Underwater environments offer exciting opportunities to create photographs; underwater environments covered in bright green duckweed far exceed the often hoped-for clear-water, bright-coral and plenty-of-light opportunities.
Recently I was at Manatee Springs in Chiefland, Florida. Catfish Hotel is a natural sink where water rushing through the underground aquifer eroded a circular hole in the ground. Duckweed, a naturally occurring tiny plant, covers the surface most of the time. I was hoping for a full-cover of duckweed and bright sunshine overhead for optimal shooting.
Alligators often enjoy floating in the still water of sink hole but luckily I didn't bump into any. I definitely kept my snake-sense awake so I could avoid potential territorial disputes with grumpy cottonmouths.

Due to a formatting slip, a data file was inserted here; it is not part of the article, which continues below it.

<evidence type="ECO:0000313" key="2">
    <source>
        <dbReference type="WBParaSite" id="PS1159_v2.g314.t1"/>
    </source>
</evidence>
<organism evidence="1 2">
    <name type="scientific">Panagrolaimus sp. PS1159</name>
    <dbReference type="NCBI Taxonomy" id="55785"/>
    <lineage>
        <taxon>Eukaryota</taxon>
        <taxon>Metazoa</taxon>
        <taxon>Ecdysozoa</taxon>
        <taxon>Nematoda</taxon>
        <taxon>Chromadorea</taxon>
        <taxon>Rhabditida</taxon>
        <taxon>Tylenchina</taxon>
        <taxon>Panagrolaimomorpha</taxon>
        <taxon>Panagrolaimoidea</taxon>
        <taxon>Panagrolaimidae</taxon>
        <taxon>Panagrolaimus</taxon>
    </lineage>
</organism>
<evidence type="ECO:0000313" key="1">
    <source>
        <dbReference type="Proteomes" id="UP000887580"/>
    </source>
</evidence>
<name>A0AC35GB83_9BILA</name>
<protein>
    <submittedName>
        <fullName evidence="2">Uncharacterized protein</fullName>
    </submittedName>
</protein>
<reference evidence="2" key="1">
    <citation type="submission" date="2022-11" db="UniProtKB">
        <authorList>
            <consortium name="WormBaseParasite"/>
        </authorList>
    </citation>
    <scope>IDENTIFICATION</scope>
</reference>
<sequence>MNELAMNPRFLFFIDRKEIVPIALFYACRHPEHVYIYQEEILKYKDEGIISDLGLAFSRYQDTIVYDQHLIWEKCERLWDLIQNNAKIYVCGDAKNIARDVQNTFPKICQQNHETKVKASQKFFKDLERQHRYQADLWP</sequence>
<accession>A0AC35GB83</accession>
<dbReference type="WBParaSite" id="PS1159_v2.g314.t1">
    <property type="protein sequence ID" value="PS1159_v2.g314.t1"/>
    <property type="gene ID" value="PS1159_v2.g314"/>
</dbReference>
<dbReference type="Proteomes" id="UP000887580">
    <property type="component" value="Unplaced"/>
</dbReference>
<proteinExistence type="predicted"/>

The two dives in Catfish provided great fun, especially when other divers stopped stirring up silt on the bottom (which tends to make me less-than happy to see them). Light beams came and went as clouds passed overhead. It took constant adjustment of f-stop and shutterspeed to capture the effects I envisioned.
After emerging after the second dive I believe some of the duckweed made it into a salad I had for lunch...even though it wasn't intentional.
Daring to put ourselves into new shooting situations expands our skills and builds greater creative talent. Where have you shot lately that challenged you?